2.2.4. PAP+CSA·H2O Salt (1:1:1)

The PAP+CSA·H2O salt crystallizes in the monoclinic crystallographic system with the space group C 2. In the asymmetric unit, there are two cations of PAP, two camphor sulfonate anions, and two water molecules. Identical to those in the other salt structures, in this structure, the molecules are arranged into hydrophobic and hydrophilic layers, but here, the layers are more complex. The sulfonate groups of CSA form an H-bonded network with the water molecules and the ammonium and hydroxyl groups of PAP (layer ‘H’). There is an aromatic layer of the PAP benzene cores arranged into the herringbone pattern (layer ‘AR’) [6,29]. The aliphatic cycles of CSA form the last layer, ‘AL.’ In the crystal structure, the layers alternate in the …H-AR-H-AL-H-AR-H-AL-H… pattern.

2.3. Crystallization Experiments

2.3.1. Crystallization of Paracetamol in the Absence of PAP

In benchmark experiment 1, which was carried out in the absence of PAP, colorless crystals of PA were obtained as shown in Figure 3. PXRD and IR of this sample matched with the commercial sample, and these crystals were used to compare to the crystals obtained from experiments 2, 3, 4, 5, and 6.

2.3.2. Crystallization of Paracetamol in the Absence and Presence of PAP

The PAP impurity was introduced during the crystallization of PA in experiment 2, in order to understand its effect on the PA physicochemical properties. The presence of the PAP impurity was shown to significantly impact the color and purity of the final PA product. The presence of decomposed/polymerized PAP gave the dark coloration of the PA final product (as shown in Figure 4). However, we were unable to detect this impurity with our current analytical methods using UV and HPLC (see Supplementary Materials). Most likely, the impurities are a complex mix of many aromatic compounds.

2.3.3. Crystallization of PA in the Presence of PAP and a Counterion

In experiments 3, 4, 5, and 6, the same quantity of the PAP impurity was introduced to the PA crystallization batch, and an equimolar quantity of PAP salt former (either OX/CSA/TA/SA) at 80 °C has been introduced. Due to the expected high solubility of the resulting PAP salts, the impurity solubilized easily and could be easily removed by washing with the mother liquor and additional washing steps. The colorless PA products were harvested and illustrate that the products contained significantly less PAP-colored impurities (see Figure 5).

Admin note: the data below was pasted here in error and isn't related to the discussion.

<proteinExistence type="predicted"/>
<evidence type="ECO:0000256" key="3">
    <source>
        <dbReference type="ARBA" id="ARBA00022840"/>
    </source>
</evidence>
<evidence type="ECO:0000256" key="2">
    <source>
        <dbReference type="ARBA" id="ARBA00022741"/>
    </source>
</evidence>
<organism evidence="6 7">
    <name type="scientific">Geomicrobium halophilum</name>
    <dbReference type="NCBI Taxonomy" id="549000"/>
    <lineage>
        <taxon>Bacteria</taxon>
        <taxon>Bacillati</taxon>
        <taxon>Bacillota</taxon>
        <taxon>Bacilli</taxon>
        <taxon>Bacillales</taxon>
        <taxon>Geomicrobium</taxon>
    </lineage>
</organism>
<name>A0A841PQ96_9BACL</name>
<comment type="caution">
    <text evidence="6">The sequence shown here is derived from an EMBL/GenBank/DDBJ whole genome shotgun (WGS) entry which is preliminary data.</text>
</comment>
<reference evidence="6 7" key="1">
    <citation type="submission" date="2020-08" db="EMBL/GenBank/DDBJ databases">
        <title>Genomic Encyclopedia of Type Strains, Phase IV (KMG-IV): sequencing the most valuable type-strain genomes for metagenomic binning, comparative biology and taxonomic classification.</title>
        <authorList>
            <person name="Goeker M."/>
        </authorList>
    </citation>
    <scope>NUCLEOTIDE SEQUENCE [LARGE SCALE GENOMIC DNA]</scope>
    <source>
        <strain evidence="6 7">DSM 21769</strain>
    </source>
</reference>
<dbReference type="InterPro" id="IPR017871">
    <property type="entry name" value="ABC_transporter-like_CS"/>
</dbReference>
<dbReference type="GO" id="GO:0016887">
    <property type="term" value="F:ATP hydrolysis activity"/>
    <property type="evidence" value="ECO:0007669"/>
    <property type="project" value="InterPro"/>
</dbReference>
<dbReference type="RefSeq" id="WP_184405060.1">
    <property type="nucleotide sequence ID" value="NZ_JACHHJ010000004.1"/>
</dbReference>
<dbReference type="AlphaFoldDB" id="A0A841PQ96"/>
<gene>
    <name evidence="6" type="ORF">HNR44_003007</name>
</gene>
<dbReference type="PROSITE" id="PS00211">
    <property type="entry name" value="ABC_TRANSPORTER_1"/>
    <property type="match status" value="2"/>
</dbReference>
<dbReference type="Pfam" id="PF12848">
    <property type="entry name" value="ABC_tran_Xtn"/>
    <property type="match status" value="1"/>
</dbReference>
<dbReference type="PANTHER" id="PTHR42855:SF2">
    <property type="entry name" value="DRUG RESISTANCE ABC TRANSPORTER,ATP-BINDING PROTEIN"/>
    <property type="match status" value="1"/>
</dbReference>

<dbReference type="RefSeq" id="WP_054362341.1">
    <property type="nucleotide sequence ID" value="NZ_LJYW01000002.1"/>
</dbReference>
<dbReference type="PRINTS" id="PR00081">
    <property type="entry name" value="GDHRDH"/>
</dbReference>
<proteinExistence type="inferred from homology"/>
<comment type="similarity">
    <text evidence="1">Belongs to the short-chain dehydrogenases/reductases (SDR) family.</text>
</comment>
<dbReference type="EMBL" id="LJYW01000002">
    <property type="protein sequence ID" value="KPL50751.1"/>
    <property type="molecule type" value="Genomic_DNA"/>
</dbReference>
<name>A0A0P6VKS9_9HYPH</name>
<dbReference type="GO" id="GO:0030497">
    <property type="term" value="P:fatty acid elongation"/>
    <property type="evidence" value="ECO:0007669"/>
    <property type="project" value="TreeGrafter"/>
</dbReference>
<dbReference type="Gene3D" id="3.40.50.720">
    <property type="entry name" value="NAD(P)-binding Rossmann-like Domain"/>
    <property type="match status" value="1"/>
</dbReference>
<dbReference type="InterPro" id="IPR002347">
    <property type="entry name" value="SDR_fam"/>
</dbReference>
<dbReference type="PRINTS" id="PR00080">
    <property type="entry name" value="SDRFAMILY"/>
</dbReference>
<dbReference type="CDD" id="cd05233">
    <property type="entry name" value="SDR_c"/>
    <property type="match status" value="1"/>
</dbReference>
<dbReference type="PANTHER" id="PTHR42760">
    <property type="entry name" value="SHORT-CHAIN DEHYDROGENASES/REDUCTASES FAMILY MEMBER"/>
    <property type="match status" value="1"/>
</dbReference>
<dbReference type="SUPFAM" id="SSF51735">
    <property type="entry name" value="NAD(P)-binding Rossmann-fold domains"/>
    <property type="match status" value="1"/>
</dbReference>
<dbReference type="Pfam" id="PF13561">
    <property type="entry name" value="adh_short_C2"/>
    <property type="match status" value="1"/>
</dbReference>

HPLC is a widely used method to detect the PAP in the literature and it is not easy to detect the impurities generated from the PAP [30]. We recorded the HPLC analysis for all the obtained PA samples and found that there are no traces of PAP in the samples (see Supplementary Materials). He et al. reported that the degradation of PAP in the presence of O3 generates the intermediate products that could only be detected by gas chromatography coupled with mass spectrometry (GC/MS) [31]. Our testing methods (HPLC and UV) can reveal the presence of PAP or any other detectable impurities in the obtained PA samples from the above experiments. We could not quantify or detect the dark-color impurity in the obtained PA samples with our available resources now. Visual identification is the only way to confirm that the product is free of colored impurities in the experiments (see Figure 4 and Figure 5). However, we are confident that our future collaborative studies will work toward quantifying and understanding the toxicology profile of this color impurity. SEM and particle size analysis experiments were also carried out on the PA samples obtained from the above experiments. These results revealed that the obtained crystals from the experiments involving salt formation have uniform-sized/shaped crystals and were comparable to the crystals obtained from the initial experiment, which was carried out under the absence of PAP (see Supplementary Materials).

3. Materials and Methods

3.1. Materials and General Methods

All organic solvents and samples were purchased from Sigma-Aldrich and used without any further purification. Milli-Q water was used as a solvent for all the experiments.
IR spectra have been collected on a PerkinElmer Spectrum 100 FT-IR Spectrometer fitted with a PerkinElmer Universal ATR Sampling Accessory.